Both Rick Scott and state employee union members are declaring victory after a federal appeals court ruled Wednesday on the Florida governor's controversial efforts to subject some 85,000 state employees, and countless more job applicants, to suspicionless drug testing.
In a unanimous decision, the U.S. Court of Appeals for the 11th Circuit overturned a federal trial court's ruling last year that declared Scott's entire policy to be an unconstitutional violation of Fourth Amendment protections against unlawful searches and seizures.
In 2011, Scott issued an executive order mandating random drug testing of every worker employed by a state agency under his control, and drug testing of all future job applicants to those agencies. Some 85,000 Floridians are employed by an agency under Scott's administration.
The three-judge panel agreed with the lower court that it was unconstitutional for Scott to insist on randomly testingallof those employees, but said there could be good reason to testmostof them, in particular those occupants of, and applicants for, "safety- sensitive positions -- e.g., law enforcement personnel who carry firearms as well as employees tasked with operating heavy machinery or large vehicles.
About 60 percent of those working for an agency directly under Scott's supervision are in safety-sensitive positions.
As to those safety-sensitive employees, [Scott's policy] would most likely be constitutional, and, therefore, the district courts order cannot stand as written, Judge Marcus Stanley wrote for the court.
But the court also found that Scott's policy was too broad for it to completely pass constitutional muster.
[T]he [U.S.] Supreme Court has approved of suspicionless drug testing only when the government has demonstrated heightened interests, such as a serious threat to public safety, that apply narrowly to specific job categories of employees, Stanley continued. [T]he state must meet its burden of demonstrating important special needs on a job-category-by-category basis.
The suit had been brought by the American Federation of State, County and Municipal Employees (AFSCME) and the American Civil Liberties Union (ACLU), and both organizations hailed Wednesday's ruling.
With todays decision, the 11th Circuit becomes the latest court to reject what it calls a testing policy of unprecedented scope by Governor Scott, ACLU attorney Shalini Goel Agarwal, who was lead counsel in the case, said in a statement. It would be foolish of the governor to continue pushing to implement his across-the-board drug testing regime when the court clearly states that, under the Fourth Amendment, many of the individuals covered by the executive order cannot be subjected to invasive and humiliating searches just because they are government employees.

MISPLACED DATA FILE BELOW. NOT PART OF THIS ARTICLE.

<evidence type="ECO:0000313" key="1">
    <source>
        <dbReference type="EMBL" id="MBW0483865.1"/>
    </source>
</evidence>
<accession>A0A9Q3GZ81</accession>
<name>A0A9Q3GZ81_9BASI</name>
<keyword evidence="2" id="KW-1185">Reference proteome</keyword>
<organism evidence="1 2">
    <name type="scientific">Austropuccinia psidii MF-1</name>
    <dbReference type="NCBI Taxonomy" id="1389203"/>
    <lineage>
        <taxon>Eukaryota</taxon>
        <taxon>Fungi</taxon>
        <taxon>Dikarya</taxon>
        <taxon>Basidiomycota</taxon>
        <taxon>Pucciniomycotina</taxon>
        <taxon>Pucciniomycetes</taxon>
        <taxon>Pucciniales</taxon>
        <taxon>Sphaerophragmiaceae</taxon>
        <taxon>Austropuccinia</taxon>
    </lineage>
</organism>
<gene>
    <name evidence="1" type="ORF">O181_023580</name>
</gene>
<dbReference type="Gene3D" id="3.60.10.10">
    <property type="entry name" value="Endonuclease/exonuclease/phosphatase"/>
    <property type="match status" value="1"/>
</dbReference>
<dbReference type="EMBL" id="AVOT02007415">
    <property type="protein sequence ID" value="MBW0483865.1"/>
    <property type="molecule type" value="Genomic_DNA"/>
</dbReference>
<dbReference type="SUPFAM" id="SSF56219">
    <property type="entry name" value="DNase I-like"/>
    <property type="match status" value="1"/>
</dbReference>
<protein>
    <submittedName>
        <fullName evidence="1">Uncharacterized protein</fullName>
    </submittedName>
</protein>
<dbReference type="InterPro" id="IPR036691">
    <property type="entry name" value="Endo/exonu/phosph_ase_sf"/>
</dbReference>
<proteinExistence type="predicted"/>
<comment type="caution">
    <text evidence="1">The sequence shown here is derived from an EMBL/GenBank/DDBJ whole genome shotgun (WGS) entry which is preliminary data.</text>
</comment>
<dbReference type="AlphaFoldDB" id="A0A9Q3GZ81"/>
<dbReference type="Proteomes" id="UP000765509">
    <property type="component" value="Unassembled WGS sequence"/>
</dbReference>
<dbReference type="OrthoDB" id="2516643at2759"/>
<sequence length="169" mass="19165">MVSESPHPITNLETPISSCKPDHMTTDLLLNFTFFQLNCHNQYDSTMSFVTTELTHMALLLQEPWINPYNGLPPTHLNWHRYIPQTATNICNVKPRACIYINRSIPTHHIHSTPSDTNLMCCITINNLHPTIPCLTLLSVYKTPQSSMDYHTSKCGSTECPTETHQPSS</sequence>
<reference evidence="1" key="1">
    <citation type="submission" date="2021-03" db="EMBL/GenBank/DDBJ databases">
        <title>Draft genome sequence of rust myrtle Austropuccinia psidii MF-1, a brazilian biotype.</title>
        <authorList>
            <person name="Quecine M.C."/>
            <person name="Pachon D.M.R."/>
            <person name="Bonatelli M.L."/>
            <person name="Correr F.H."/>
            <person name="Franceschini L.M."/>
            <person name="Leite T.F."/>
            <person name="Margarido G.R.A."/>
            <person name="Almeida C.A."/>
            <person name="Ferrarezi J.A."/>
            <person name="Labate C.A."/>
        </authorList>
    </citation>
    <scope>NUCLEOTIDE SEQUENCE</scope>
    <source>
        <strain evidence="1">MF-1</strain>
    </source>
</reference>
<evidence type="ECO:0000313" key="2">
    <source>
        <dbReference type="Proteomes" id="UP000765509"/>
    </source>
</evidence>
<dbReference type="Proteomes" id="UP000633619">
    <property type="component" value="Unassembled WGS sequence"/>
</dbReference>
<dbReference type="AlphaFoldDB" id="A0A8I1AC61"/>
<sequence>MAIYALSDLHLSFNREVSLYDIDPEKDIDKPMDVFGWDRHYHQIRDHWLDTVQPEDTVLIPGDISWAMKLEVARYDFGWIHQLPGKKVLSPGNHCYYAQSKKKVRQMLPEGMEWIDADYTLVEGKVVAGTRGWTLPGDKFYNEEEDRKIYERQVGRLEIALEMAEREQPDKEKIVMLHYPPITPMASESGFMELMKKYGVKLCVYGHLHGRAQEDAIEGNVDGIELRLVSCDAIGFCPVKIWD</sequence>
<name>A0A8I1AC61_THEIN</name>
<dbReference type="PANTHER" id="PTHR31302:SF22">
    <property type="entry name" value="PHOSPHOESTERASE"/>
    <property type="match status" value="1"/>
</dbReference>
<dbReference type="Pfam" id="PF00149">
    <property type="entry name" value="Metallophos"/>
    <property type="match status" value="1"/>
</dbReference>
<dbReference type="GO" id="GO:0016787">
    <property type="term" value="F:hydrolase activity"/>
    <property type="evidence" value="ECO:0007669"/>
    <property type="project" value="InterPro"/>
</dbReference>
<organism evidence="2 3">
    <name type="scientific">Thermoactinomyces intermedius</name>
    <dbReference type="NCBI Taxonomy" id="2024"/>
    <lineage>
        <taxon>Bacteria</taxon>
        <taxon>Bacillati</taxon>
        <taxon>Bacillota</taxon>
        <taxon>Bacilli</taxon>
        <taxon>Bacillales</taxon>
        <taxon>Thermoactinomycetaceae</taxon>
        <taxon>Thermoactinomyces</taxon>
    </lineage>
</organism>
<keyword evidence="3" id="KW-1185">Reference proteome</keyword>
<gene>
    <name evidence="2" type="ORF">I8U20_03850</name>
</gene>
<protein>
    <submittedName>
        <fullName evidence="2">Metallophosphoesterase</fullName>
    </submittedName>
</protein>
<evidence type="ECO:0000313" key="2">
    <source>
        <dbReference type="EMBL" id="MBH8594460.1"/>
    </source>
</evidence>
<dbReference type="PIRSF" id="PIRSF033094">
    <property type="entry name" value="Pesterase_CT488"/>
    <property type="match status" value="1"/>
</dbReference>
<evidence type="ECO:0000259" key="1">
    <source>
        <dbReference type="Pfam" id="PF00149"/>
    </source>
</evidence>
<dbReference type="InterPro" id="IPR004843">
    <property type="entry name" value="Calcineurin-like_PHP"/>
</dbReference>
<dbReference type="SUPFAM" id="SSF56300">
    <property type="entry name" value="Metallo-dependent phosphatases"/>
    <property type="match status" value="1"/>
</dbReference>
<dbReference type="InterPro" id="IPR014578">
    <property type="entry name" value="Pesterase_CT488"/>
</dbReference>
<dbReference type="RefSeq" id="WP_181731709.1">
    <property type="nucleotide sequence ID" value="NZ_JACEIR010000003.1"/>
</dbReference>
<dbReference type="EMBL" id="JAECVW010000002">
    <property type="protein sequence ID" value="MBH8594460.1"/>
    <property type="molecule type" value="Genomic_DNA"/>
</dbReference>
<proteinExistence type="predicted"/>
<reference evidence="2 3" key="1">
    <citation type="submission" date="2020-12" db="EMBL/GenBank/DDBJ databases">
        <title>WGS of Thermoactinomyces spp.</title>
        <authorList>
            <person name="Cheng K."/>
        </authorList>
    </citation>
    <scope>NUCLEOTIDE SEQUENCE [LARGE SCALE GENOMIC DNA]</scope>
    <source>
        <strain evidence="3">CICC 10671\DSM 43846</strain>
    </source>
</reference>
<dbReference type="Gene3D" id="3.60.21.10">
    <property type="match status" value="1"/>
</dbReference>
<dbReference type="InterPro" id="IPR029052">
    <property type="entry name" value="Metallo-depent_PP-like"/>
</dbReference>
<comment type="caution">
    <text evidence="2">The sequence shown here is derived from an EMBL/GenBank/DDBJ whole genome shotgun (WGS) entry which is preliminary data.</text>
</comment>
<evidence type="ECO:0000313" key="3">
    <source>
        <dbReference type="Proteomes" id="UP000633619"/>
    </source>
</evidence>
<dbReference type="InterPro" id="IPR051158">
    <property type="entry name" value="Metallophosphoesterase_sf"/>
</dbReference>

Attorney Alma Gonzalez, special counsel for AFSCME Council 79, didn't mince her words.
Governor Scotts relentless quest for urine testing has once again been rejected by a federal court, she said in a statement. No matter how much Governor Scott wants people to believe otherwise, the fact remains that people dont have to give up their privacy, dignity, and constitutional protections in order to serve our communities. Public employees should not be subject to arbitrary testing without probable cause or consent.
Scott, for his part, declared himself the primary victor in the case.
Many Floridians are required to take drug tests in their workplace and it is only right for state workers paid with taxpayer funds to be required to do the same, he said in a statement released by his office. The court did the right thing today by reversing the injunction on our executive order for drug testing state employees. We will go forward in arguing this case in both the appellate and trial courts in order to ensure that taxpayer funds are safeguarded from misuse by ensuring our state workforce is drug free.
Today's ruling returns the case to the U.S. District Court for the Southern District of Florida, for that court to decide which state employees may be forced to undergo suspicionless testing and which may not.
Reach Eric Giunta at firstname.lastname@example.org or at (954) 235-9116.